College athletes experience high levels of stress and academics is one of the primary causes. This study was designed to evaluate the effectiveness of a study skills training workshop designed around the theory of Multiple Intelligences. The pilot-workshop was developed with minimal resources, tailored to college athletes, and focused on helping them adopt personally meaningful active study strategies. An inductive, naturalistic evaluation approach was used to analyze the qualitative responses of 55 athletes who participated in the workshop. Findings showed that those who adopted active study strategies experienced benefits in the areas of decreased stress, perceived effectiveness, perceived efficiency, greater variety of options for how to study, and academic benefits. While benefits to active studying far outnumbered barriers, participants did identify some challenges including time, lack of applicability to all classes, and the challenge of learning something new. The results of this study provide support for utilizing individualized study skills training that empowers students to capitalize on their personal learning strengths. Such programs can be built into the academic support structures delivered by academic advisors and learning specialists, with potential benefits in the areas of both mental health and skill development to support academic success.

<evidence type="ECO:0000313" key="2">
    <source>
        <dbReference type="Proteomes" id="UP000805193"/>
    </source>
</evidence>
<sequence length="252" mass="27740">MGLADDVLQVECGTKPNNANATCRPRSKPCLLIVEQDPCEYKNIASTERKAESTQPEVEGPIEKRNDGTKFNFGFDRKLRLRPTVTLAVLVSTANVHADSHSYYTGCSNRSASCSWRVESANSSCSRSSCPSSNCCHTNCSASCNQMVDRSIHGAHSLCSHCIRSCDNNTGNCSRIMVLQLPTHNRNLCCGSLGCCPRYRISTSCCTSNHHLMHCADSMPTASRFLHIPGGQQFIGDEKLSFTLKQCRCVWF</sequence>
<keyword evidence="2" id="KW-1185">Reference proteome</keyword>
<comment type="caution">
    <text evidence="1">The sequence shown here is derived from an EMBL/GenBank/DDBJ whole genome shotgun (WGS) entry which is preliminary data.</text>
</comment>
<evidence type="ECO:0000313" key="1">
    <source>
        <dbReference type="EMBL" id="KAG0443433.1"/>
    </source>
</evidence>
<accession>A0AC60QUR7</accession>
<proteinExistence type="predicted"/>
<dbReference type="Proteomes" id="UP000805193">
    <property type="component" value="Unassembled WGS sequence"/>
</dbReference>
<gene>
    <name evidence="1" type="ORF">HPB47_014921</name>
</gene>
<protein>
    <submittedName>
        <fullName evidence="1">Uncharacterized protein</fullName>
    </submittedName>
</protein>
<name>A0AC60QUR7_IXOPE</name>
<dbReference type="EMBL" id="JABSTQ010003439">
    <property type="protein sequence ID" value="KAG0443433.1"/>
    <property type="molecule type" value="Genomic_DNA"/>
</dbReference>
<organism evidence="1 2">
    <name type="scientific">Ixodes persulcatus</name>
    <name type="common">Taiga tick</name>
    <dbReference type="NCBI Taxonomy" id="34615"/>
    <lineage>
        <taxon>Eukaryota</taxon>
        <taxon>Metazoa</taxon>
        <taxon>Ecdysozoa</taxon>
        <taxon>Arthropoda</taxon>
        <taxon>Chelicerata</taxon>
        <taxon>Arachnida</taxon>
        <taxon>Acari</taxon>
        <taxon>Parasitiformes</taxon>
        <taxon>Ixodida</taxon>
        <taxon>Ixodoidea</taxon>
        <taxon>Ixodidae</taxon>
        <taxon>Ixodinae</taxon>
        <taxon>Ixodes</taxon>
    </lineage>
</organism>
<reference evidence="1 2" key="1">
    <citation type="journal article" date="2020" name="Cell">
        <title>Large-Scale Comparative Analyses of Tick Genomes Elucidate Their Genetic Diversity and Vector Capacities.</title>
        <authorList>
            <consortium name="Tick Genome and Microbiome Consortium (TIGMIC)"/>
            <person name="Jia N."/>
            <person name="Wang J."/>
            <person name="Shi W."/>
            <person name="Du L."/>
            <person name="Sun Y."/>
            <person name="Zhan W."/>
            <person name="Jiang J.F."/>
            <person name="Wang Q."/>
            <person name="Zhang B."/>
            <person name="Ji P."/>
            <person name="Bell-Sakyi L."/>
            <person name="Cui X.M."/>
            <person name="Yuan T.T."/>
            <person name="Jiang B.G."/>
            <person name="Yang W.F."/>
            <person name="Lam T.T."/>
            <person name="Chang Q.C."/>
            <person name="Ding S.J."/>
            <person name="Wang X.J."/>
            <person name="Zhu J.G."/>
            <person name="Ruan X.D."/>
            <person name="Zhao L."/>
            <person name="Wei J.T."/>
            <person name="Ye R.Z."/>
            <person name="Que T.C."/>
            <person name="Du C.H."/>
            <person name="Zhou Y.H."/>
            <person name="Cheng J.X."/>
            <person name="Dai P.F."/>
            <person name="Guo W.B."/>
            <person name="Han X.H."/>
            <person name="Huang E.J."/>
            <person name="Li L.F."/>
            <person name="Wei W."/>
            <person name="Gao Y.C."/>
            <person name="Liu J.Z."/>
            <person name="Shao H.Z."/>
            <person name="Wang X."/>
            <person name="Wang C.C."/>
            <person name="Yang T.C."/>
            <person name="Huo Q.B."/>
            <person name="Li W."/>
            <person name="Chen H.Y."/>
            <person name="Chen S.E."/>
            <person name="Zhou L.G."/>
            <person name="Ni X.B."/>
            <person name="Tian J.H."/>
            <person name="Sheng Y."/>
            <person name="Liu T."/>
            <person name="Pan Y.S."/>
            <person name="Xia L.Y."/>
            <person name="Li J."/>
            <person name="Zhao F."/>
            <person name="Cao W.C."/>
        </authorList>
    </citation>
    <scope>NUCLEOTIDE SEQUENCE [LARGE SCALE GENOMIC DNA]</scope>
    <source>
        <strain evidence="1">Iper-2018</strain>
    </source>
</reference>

Lassiter, Jill W. and Campbell, Amanda L.
"Perceived Effectiveness of Study Skills Training for Division III College Athletes: A Pilot Program,"
Journal of Athlete Development and Experience: Vol. 5:
1, Article 3.
Available at: https://scholarworks.bgsu.edu/jade/vol5/iss1/3
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